CEDAR RAPIDS, Iowa (KWWL) - The Iowa Senate passed one of the Republican party's main priorities for this session Tuesday; a "modernizing" of unemployment benefits aimed at getting people back to work.
The bill, now headed to Gov. Reynolds' desk, shortens the maximum amount of time someone can be on unemployment from 26 to 16 weeks, it allows Iowa Workforce Development to compel people to apply for lower-paying jobs while they are unemployed, and it gives more definitions to what "misconduct" can disqualify a person for benefits.
Junior Luensman, business manager for the International Brotherhood of Electrical Workers Local 405, says he and the union are against this bill.
"It could be very impactful in a negative way to every worker," Luensman said.
Luensman says construction workers often have to go on unemployment during the winter or between jobs. While it doesn't usually last longer than 16 weeks for union members, he says it has happened before and the benefits have been much-needed.
"It has happened. In the early 2000s, during rough economic times, there wasn't much construction, and it wasn't uncommon for our workers to be on unemployment long enough that they lost their benefits," Luensman said, referring to the current cap of 26 weeks.
There were 28,000 unemployment claims after the 16 week mark in Iowa in 2019, according to the nonpartisan Legislative Services Agency. That accounted for 33% of all claims.
The LSA did not look at 2020 or 2021 in its analysis of this bill, because it said the onset of the pandemic inflated the numbers so much that it was not a good basis for future policy decisions.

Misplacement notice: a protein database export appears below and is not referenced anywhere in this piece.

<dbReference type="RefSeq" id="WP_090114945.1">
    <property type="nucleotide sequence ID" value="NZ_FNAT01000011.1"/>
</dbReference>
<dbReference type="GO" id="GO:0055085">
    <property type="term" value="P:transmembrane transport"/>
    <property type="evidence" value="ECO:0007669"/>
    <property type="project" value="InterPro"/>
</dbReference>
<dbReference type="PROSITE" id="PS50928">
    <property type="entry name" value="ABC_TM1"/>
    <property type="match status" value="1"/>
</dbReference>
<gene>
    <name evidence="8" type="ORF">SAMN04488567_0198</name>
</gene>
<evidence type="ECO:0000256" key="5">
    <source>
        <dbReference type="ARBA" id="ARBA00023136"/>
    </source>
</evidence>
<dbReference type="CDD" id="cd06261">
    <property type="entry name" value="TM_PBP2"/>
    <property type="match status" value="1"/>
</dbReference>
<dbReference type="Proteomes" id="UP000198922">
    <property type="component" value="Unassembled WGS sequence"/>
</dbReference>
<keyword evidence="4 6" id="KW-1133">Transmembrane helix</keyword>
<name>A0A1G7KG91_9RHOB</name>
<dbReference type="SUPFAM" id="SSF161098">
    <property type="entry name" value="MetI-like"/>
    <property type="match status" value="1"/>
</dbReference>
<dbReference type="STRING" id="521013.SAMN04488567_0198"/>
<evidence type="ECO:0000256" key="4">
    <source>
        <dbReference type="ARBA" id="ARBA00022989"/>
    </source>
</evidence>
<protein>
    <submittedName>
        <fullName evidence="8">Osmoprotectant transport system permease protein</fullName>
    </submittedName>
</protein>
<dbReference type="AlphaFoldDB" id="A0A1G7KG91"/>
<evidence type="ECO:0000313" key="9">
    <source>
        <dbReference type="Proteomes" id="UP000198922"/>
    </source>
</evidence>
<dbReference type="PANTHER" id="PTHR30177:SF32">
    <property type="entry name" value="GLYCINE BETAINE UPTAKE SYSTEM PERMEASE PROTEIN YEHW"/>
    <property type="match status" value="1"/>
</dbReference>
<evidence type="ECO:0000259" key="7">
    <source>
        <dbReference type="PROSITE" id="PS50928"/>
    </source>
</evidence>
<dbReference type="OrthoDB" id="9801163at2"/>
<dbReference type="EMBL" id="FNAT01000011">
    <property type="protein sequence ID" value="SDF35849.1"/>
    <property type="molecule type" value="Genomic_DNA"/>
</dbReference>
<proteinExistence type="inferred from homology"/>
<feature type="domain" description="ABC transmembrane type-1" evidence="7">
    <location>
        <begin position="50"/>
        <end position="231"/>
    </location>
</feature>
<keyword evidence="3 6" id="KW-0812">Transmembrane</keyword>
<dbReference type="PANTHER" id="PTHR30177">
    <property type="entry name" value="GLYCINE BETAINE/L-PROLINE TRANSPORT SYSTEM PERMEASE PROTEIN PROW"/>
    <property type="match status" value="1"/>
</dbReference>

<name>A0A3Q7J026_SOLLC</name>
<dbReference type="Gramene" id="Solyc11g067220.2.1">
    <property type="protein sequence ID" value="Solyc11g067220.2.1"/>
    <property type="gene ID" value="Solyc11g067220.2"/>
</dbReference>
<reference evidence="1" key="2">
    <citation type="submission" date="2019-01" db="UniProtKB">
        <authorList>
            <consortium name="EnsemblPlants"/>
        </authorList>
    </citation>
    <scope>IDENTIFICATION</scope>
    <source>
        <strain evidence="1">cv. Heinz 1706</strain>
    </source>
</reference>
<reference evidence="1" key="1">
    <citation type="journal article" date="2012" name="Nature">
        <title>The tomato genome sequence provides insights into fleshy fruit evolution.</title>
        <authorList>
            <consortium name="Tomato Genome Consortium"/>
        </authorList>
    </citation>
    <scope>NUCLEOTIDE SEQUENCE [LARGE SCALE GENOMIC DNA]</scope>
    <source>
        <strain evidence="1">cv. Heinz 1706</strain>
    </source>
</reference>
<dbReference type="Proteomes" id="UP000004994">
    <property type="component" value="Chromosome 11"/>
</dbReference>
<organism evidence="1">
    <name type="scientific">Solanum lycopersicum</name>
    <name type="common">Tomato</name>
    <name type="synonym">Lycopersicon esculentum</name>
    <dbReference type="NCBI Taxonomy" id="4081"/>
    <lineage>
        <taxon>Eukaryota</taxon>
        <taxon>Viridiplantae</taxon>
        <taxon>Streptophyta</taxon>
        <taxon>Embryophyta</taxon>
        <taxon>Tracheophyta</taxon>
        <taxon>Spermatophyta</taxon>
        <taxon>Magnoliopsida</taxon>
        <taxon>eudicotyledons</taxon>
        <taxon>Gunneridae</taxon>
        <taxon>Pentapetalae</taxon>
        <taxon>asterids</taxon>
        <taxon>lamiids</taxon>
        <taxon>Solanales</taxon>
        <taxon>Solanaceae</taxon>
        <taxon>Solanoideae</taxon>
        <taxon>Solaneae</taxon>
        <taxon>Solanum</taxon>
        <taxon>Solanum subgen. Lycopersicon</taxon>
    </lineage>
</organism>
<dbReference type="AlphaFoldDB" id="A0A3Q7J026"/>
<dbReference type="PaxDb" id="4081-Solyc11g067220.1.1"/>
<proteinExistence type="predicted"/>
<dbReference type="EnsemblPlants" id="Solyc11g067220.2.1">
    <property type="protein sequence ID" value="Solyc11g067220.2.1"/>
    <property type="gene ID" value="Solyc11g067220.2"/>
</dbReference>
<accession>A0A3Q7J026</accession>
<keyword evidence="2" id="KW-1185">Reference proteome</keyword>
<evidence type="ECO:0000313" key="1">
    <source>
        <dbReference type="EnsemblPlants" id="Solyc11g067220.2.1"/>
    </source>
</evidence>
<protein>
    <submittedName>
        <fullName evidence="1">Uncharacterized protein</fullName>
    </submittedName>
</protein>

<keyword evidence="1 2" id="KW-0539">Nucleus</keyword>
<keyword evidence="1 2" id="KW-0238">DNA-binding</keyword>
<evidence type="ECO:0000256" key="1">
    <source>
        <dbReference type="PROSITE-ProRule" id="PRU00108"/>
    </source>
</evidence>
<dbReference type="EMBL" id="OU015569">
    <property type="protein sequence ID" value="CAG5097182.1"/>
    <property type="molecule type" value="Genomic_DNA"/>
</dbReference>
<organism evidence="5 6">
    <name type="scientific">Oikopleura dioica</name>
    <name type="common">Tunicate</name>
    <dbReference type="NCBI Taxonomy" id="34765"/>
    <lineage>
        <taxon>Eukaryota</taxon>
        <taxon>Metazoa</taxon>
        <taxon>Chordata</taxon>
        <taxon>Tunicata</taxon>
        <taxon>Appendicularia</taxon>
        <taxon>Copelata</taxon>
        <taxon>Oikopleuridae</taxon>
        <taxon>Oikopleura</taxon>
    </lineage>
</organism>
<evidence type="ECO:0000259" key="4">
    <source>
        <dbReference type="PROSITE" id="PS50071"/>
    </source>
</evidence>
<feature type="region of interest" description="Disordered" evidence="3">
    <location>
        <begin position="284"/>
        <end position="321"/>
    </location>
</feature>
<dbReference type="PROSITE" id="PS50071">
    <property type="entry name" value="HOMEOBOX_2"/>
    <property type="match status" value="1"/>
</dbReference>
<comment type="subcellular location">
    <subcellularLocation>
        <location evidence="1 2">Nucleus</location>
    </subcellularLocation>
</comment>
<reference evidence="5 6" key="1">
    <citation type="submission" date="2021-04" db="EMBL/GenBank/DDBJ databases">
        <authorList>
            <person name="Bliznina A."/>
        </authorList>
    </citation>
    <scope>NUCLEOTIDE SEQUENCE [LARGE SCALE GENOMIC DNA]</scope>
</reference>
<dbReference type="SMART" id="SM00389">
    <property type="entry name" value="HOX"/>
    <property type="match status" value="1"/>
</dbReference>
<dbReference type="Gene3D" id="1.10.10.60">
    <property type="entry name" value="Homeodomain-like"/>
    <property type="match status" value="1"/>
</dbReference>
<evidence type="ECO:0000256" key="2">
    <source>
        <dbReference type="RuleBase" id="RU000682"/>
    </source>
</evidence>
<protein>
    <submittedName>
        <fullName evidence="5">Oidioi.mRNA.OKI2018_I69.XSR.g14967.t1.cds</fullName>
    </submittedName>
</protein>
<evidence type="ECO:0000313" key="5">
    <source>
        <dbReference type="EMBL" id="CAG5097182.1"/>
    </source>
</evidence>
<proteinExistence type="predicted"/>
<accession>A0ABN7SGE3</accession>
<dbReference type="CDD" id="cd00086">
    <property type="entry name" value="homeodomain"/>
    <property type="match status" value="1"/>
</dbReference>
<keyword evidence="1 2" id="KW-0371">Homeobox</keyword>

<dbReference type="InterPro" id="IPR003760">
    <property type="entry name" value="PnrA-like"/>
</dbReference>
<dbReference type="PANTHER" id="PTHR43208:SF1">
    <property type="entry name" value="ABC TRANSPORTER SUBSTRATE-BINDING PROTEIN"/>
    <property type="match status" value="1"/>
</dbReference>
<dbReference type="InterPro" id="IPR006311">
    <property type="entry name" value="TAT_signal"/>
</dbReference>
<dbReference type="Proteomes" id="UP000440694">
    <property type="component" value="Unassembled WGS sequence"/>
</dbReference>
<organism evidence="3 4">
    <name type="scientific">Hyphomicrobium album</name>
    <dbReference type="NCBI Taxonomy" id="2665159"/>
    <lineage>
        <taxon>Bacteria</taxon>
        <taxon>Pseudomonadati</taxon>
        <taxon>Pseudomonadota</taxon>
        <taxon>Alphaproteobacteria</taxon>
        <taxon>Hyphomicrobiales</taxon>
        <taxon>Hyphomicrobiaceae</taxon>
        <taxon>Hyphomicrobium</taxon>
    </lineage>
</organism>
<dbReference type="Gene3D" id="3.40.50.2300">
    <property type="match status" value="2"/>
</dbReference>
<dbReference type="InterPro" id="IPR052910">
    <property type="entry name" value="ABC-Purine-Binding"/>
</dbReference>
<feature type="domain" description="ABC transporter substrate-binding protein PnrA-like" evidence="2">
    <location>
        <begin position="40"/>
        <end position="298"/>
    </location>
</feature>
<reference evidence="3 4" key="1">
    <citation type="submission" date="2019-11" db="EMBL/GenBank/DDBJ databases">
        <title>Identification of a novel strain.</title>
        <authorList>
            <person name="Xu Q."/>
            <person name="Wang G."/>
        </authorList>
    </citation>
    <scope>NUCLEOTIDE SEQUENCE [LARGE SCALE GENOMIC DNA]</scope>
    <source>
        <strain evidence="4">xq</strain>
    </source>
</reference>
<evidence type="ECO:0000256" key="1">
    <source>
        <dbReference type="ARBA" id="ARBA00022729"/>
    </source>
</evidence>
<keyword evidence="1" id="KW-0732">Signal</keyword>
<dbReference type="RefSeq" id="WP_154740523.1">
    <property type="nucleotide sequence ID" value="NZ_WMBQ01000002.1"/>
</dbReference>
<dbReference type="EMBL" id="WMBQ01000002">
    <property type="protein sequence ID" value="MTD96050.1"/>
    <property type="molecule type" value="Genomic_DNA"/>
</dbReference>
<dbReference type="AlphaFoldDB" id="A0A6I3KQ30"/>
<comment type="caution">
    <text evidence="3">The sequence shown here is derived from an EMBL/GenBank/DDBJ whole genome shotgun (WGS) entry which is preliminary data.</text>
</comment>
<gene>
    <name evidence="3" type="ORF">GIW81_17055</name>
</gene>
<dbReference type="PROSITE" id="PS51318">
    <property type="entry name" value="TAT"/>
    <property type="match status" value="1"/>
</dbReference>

Luensman said at the moment, the union is extremely busy and in some cases is not able to fill all the jobs that contractors ask for.
Republicans say the demand for workers and amount of open positions right now makes this policy a good idea.
“While I believe a one week waiting period is important, the broader unemployment reform in HF 2355 advances key polices to return Iowans to work faster. With tens of thousands of more job openings than Iowans on unemployment, this bill is a common sense reform to address the workforce shortage across the state," Republican Sen. Jason Schultz said, chair of the Senate Commerce Committee.
“I’ve worked tirelessly to find ways to reinvigorate our workforce and make it more attractive for recruitment and retention of workers. With more than 85,000 job openings in our state, we cannot afford to leave any employable Iowans on the sidelines," Governor Kim Reynolds said.
"I don't think construction workers use it as a hammock," Luensman said. "They use it to help them get through slow times from one project to the next one. A lot of times, these projects are delayed due to weather."
Luensman says just because the labor market is good right now, doesn't mean it will stay that way. And he is worried about how this policy could hamstring people if the economy takes a downturn and businesses do less hiring.
Unemployment benefits are paid out of a fund called the Unemployment Insurance Trust Fund or "UI Trust Fund". Businesses across the state contribute to that fund based on a five-year average of their benefit payments, and an average of their annual taxable payroll.
The LSA says reducing the maximum allowable benefits from 26 to 16 weeks will save the UI Trust Fund on average about $70 million per year over the next two years.
However, it says it may take years for businesses to contribute less to the program, because that is determined based on a formula that also includes average wages in the state, and the available balance of the UI Trust Fund.